There is no doubt that Callas is the star of this performance but it would be unfair not to acknowledge the strengths of the all-important male singers - in fact the male voice dominates the action in this opera more than in most – including the final scene which is unusual. Giuseppe Di Stefano who had one of the most beautiful lyric tenor voices of his time, is outstanding as Edgardo – as the young lover in the first act, conveying anger in the second and remorseful grief in the third. Sadly when in 1973-4 he accompanied Callas in her farewell tour, both singers’ voices has sadly deteriorated. Tito Gobbi is not generally associated with the bel canto repertoire but sings with uncharacteristic beauty of tone here. Raffaele Arié was a well-respected bass who did not leave many records. He sounds well here as Raimondo, but his part suffers badly in the cuts made in the opera. The supporting singers and chorus are all good and overall the recording has no real weakness vocally.
The orchestra does not play as important a role as for example is found in the operas of Verdi and Puccini. Berlioz had been a little disappointed with the score when he came to London to give the first English performance in 1847 – which included a chorus of 120 singers. However a good conductor is essential for the success of Lucia Di Lammermoor and with Tullio Serafin you have one of the best conductors of Italian Opera of the time; his contribution was all-important to keep the action going. He had a mentoring role opposite Callas and was to conduct many of her performances, both live and recorded.
Highlights from Lucia Di Lammermoor performed by legendary singers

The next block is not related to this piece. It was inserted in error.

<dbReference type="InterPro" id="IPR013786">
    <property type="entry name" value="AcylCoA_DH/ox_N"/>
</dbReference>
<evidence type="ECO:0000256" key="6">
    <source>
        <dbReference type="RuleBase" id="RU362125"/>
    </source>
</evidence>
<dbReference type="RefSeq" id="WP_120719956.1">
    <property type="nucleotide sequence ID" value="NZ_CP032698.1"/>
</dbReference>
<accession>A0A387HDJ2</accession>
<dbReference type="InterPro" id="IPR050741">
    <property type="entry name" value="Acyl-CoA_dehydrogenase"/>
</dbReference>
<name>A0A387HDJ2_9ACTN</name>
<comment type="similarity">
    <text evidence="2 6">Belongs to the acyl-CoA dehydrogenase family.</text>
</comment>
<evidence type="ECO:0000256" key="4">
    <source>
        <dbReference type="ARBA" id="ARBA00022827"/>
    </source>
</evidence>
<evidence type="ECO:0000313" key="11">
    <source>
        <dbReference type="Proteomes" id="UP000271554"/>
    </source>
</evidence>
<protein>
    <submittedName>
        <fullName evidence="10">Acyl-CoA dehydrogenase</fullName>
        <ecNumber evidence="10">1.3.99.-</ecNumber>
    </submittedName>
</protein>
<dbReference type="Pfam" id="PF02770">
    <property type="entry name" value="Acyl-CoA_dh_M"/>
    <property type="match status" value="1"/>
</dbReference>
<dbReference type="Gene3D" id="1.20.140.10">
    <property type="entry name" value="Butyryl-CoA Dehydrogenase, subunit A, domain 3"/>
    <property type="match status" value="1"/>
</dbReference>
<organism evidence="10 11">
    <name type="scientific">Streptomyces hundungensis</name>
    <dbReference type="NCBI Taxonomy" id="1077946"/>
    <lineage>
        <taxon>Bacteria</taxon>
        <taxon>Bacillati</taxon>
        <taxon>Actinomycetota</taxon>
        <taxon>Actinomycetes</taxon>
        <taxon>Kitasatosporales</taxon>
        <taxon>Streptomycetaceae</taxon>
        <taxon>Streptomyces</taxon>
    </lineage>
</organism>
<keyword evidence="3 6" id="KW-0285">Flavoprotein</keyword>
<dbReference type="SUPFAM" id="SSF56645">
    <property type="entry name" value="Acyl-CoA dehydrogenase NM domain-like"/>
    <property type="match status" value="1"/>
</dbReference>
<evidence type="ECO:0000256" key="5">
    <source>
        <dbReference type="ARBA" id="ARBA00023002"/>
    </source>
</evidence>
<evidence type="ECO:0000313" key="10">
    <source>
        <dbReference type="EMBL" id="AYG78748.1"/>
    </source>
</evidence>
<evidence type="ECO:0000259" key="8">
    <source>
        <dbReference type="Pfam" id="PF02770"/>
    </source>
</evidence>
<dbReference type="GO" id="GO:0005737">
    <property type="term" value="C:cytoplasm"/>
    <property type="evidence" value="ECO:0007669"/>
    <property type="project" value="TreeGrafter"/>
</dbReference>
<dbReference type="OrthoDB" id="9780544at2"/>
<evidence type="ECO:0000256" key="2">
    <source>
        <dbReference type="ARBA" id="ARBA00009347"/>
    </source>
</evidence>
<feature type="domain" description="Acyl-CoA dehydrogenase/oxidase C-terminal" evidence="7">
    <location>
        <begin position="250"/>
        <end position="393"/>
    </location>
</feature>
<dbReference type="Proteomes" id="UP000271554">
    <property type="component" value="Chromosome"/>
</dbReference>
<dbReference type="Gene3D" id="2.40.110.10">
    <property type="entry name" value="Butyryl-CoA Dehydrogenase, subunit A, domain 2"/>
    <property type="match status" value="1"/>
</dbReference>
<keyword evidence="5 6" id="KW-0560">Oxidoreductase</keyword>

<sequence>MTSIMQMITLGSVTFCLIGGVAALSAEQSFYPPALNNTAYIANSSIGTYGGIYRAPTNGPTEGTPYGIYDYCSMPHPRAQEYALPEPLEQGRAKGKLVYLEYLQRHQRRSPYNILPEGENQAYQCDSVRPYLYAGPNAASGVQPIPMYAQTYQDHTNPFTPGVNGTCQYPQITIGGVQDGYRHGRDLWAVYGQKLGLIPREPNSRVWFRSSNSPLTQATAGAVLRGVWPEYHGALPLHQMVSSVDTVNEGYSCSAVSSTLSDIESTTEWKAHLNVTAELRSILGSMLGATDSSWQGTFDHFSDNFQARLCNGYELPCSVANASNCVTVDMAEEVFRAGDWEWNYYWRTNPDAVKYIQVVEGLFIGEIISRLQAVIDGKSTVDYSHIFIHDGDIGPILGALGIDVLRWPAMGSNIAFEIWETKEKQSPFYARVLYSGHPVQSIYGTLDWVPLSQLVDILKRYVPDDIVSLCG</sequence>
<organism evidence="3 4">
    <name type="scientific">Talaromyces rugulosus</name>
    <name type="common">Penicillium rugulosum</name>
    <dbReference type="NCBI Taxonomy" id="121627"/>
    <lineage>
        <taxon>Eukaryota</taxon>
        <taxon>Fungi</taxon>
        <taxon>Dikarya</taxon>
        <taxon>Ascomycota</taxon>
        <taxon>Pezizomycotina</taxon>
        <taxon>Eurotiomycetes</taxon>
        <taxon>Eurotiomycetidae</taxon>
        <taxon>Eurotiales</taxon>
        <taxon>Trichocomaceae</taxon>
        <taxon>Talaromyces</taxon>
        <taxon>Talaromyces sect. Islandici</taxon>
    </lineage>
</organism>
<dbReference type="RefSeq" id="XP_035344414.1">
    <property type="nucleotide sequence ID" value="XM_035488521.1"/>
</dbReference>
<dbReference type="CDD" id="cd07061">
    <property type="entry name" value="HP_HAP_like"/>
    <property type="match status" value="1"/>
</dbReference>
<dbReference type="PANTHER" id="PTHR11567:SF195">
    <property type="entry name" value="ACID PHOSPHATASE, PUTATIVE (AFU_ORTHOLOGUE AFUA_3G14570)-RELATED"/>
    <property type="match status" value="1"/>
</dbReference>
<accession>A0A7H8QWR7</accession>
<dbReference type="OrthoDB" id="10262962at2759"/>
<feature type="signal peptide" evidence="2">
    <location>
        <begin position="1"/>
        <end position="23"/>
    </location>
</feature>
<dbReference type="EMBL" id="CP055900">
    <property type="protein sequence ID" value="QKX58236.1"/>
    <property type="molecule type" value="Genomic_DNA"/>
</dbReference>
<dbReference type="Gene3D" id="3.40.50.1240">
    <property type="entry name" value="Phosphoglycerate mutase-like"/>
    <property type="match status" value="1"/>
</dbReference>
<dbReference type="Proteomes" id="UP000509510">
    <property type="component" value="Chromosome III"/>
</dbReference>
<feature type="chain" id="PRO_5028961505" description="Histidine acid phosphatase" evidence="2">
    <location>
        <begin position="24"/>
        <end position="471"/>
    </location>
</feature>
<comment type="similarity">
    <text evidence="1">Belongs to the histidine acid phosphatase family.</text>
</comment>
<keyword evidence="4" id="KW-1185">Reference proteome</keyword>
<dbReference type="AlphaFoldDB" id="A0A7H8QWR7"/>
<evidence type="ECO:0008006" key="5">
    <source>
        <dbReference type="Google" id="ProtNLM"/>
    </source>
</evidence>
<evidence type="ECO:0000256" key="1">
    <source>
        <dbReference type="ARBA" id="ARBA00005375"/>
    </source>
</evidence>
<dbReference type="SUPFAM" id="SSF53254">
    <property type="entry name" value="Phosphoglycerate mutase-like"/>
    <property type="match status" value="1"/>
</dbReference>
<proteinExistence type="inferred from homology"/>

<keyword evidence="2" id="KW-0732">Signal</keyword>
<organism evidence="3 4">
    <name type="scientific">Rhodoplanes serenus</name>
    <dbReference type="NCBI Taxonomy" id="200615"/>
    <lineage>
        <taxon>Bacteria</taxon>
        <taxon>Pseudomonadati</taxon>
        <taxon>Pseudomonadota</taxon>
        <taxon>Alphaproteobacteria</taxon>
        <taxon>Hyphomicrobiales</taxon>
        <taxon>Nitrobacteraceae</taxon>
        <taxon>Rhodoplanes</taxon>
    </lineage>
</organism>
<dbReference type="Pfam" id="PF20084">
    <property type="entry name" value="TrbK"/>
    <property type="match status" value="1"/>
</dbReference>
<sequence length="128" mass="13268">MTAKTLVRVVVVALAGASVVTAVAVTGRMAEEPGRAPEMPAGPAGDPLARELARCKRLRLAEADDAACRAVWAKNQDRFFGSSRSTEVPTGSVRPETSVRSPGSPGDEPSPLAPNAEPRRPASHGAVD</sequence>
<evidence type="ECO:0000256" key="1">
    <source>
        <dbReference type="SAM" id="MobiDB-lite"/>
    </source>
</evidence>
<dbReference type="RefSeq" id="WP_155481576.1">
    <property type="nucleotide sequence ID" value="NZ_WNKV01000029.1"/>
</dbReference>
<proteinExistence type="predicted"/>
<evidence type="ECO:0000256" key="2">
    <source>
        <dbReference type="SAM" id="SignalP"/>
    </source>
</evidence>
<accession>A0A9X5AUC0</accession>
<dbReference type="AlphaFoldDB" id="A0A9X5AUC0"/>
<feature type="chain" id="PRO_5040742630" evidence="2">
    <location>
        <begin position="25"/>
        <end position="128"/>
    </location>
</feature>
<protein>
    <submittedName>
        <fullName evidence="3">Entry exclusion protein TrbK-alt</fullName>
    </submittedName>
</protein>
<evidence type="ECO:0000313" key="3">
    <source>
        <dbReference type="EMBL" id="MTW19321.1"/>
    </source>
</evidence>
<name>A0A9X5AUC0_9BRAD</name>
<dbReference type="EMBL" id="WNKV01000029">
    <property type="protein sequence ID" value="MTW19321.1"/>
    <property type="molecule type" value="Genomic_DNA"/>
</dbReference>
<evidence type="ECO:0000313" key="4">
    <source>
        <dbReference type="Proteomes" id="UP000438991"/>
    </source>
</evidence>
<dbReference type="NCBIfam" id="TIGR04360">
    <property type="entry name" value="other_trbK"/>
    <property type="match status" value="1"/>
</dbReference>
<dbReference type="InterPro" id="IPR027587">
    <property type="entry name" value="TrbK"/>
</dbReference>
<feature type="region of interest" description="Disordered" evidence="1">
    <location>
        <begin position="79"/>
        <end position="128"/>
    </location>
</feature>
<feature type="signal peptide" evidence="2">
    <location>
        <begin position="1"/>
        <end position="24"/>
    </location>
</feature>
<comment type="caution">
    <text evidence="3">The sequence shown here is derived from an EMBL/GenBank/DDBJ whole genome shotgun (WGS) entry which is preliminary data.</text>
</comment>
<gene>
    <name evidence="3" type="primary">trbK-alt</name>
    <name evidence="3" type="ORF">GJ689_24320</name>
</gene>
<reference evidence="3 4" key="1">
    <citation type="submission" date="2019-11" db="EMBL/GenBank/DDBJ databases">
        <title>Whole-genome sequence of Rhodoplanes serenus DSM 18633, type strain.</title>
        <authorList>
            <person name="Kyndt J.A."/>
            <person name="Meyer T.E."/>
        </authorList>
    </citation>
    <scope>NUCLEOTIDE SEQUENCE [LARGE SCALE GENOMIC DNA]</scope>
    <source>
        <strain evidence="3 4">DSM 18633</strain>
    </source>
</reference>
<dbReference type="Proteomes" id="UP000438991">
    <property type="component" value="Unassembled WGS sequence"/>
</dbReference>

In track 1 of this Appendix we have a contemporary rather than historical alternative to our main performance; the sound and performance is not greatly different but perhaps Robert Merrill is slightly smoother than Gobbi, with the latter having more ‘character’. Track 2 has Amelita Galli-Curci who was renowned as a coloratura soprano giving a take of the part of Lucia – although her top range is impressive, her voice is distressingly thin; Tito Schipa however sounds well.
The sextet from Act 2 is regarded by many as the epitome of operatic ensemble writing and in Track 3 of the Appendix we have an impressive set of singers recorded in 1920, Riccardo Stracciari and Maria Barrientos are especially noteworthy; however in a comparison with Callas, Gobbi etc one would struggle to decide a winner although the recording of the later version shows a greater dynamic range. Ezio Pinza is a much respected bass singer but the comparison of Track 4 with Raffaele Arié indicates that the latter sounds more lyrical and less strained.
Tracks 5 and 6 of the Appendix have Toti Dal Monte as Lucia in the famous ‘mad scene’; she has a good coloratura but is completely outclassed by the weight of tone and drama of Callas here. Alas in Spargi d' amaro pianto Dal Monte’s voice is all over the place.
I am a strong admirer of Beniamino Gigli and was looking forward to hearing Track 7; unfortunately Gigli was perhaps having an off-day in both tone and lyricism - no doubt this is why the track was not published on 78 rpm; here he is thoroughly outclassed by Di Stefano.
If I had to chose the best tenor ever, I have no doubt that my vote would go to John McCormack and this is vindicated in the final track of the appendix where his beauty of tone and control of voice approaches perfection. This draws the set to a great conclusion.
Although a libretto is not provided, there are fine notes written by Michael Scott who is a well-known opera expert. The set is well presented in a double case that actually enables the two discs to be accessed with ease. A lot of work has been put by Naxos into making this set a success and it has paid off.
Arthur Baker

see also review by Robert Hugill